“BUT YOU KNOW it’s going to end the same way again!” my father would complain. “His face comes at the screen and the bars close across it!”
I don’t think Patrick McGoohan’s TV series “The Prisoner,” which aired in the U.S. on CBS in 1968, effectively spoke to him. But I, a disaffected 12-year-old, found incredible resonance in each maddening, enigmatic episode. McGoohan’s Number Six fought the oppressive bureaucracy of The Village, a colorful seaside resort where you’d expect to find M. Hulot but instead were surrounded by a population in which you couldn’t tell the fellow-prisoners from the warders.
But the series still included a fascinating attempt to uncover Number Six’s secret – why he resigned from what we assume was a secret service job – by manipulating his dreams (“A, B, and C”), a fantastically clever episode in which Number Six is led to believe he’s another agent brought to The Village to confound Number Six (“Schizoid Man”), a compelling use of Bizet’s “L’Arlesienne” Suite, among other tools, to drive the Village leader, Number Two, crazy (“Hammer into Anvil”), and a fairy-tale chase in which Number Six is led by a Mystery Woman into a booby-trapped nursery rhyme-themed village (“The Girl Who Was Death”).
In each of these, McGoohan’s square-jawed, resolute character was tested; a fistfight probably took place; literate badinage with Number Two would be carried out – and at the end his face would come at the screen and bars closed across it. It felt like the rigors of childhood, acted out on a larger scale.
But with the last two episodes, “Once upon a Time” and “Fall Out,” the tone changed. “Once upon a Time” brought back the always-splendid Leo McKern as Number Two, in a fiendish one-on-one with Number Six that involved psychological regression in an effort to gain Number Six’s trust. A plan which backfired, of course, with disastrous results. “What do you want?” asks Supervisor Peter Swanwick at the end of it. “Number One,” says Number Six. And he’s led away as we were left to wait for a week for the conclusion.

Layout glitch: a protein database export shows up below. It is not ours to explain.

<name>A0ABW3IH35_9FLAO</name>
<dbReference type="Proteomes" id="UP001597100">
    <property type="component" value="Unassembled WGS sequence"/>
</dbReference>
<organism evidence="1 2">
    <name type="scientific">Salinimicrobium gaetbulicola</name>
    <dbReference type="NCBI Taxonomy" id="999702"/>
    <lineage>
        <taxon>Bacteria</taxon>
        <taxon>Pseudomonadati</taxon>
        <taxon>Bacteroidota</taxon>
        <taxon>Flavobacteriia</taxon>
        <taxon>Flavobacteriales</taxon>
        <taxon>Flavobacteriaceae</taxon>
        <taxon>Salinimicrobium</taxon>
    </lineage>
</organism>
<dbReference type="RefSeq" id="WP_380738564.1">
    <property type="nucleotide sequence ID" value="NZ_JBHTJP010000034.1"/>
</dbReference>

When “Fall Out” aired in Britain, it crashed the switchboard at ITV. People were puzzled and irate. There’s never been a television episode like it. It was written and directed by McGoohan, but Kenneth Griffith, as The President, was asked to write his own dialogue, probably because everything was done under severe time constraints. In a rare (at the time) show of generosity, the Beatles allowed “All You Need Is Love” to be used with the episode. If Number Six gains freedom at the end of the show (and series), it’s at a heavy price and with great ambiguity. I couldn’t have been happier with the confusion of the piece – it’s thickly layered, like an Ives symphony.
“Be seeing you” are the traditional words of parting in The Village, delivered with a salute in which thumb and forefinger are circled. It’s an ironic gesture, one that seemed appropriate to use while imprisoned in school. And I have friends from back then who still exchange those words with me. By now, we’re all trapped wherever we are.
I haven’t found the rigors of providing daily updates to this blog too oppressive – I have plenty of material to draw from – but it’s going to pause for a while. Tomorrow I go in for surgery to repair a torn biceps tendon, and I’m not sure when my left hand will be available again for typing. So I’d just as soon take some time off, which also explains why you’ll see little in the way of Metroland contributions from me for a couple of weeks. I suspect it will be movies and painkillers for me for a while. Be seeing you.